2. The company could therefore receive a maximum payable tax credit of £120,000 (=300% x 40,000). If there were a 'threshold' set at £10,000 (for the purpose of this example), the company would not be affected by the cap since it has enough PAYE and NIC liability to go beyond the threshold level. The company would receive its entire R&D payable tax credit claim.
  3. Company B has the same R&D spend as Company A but a lower PAYE and NICs liability of £3,000, so it doesn’t have enough PAYE and NICs liability to go above the threshold level and can receive a maximum of £10,000 payable credit. The company would need to have just under £11,117 (33,351 =300% x 11,117) of PAYE/ NIC liability to claim all its potential payable tax credit, but it can make a claim at the threshold level instead. Therefore, it would receive a payable tax credit of £10,000.
  4. This is equivalent to surrendering losses of £68,965 (14.5% x 68,965 = 10,000). The company would be able to carry the remaining £161,035 (=230,000 – 68,965) losses forward to 2026 to use against future profits.
  5. If Company B conducts less R&D in 2026, or employs more staff, it may be able to surrender some of that £161,035 in that later year to claim a payable credit of £23,350. This would be in addition to any other eligible losses in that year.

 

Further information

Full details of the proposals are contained within the consultation document released on 28 March 2019 entitled ‘Preventing abuse of the R&D tax relief for SMEs’. This includes details of how to respond.

Voice scams impersonating HMRC

HMRC issues warning about bogus calls.


HMRC issues warning about bogus calls.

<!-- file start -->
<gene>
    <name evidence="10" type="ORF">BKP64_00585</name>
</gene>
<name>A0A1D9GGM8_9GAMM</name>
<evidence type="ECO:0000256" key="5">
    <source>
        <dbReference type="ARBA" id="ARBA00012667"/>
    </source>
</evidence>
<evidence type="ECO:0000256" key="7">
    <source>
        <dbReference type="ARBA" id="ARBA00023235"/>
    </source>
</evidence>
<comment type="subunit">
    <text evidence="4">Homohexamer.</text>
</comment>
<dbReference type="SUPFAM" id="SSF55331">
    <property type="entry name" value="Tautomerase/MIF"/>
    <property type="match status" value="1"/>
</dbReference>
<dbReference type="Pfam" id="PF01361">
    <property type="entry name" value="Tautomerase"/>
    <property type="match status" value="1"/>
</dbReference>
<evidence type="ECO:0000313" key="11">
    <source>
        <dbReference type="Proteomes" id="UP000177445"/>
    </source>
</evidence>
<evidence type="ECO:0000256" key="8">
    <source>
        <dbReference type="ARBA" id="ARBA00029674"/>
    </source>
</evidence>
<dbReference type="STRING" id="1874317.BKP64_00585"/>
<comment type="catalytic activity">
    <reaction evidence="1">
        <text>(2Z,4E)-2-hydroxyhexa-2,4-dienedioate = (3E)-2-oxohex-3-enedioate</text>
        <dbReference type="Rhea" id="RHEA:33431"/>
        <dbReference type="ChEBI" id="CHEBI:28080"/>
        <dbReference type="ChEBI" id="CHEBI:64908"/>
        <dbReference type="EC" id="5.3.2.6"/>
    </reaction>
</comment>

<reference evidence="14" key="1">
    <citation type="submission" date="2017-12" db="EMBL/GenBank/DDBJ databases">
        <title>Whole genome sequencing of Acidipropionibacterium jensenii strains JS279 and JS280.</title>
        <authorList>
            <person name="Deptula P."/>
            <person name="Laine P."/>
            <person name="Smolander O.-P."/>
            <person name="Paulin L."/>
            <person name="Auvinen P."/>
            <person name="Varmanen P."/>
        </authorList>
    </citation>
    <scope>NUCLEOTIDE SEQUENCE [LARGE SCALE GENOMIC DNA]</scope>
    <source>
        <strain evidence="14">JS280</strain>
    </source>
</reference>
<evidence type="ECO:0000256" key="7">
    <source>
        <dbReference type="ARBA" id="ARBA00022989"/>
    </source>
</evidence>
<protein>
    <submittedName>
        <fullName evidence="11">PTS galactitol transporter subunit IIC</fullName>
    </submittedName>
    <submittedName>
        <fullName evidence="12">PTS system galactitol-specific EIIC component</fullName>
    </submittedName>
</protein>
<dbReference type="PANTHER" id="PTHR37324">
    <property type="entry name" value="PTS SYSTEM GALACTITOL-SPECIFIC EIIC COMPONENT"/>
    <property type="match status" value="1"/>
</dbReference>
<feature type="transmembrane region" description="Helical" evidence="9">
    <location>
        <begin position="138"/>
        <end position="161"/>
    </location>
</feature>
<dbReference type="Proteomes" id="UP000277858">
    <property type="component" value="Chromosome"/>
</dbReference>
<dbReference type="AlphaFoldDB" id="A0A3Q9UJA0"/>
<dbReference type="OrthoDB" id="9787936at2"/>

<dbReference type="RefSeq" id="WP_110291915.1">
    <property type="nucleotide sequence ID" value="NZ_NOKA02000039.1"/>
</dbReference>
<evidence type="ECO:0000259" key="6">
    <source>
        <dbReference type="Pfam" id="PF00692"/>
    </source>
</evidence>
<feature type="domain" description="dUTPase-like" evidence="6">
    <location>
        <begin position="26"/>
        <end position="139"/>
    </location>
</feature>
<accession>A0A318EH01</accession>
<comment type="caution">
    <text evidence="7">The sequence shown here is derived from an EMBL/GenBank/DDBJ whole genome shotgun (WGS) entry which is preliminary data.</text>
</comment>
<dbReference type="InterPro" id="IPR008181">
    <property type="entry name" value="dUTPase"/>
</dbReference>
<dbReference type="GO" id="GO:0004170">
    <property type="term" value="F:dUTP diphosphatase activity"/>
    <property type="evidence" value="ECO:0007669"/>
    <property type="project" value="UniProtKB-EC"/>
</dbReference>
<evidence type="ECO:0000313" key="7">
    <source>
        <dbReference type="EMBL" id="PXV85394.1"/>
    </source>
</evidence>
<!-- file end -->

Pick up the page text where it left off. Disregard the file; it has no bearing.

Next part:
HMRC has been raising awareness of voice scams impersonating HMRC, stating that it will never use robotic recorded voice calls to contact customers.

 

HMRC highlights that these calls typically take the format of an automated voice call claiming to represent HMRC, threatening legal action unless payment of a tax debt is made immediately. The caller spoofs a valid HMRC telephone number in the caller ID field and provides a return number for victims to call to facilitate payment.

 

Once the customer makes contact they are advised that a legal action against them is underway and they owe HMRC differing amounts, usually demanding payment in the region of £4k for proceedings to be halted. This approach has been described as aggressive, threatening, and very convincing.

 

If your practice or a client receives such a call, send details to phishing@hmrc.gov.uk (including the telephone number that was presented by the call (caller ID), any number you have obtained by dialling 1471 after the call and the telephone number the scammer requested the call back on).

 

If you or your clients have suffered any financial loss as a consequence of one of these calls please report this to Action Fraud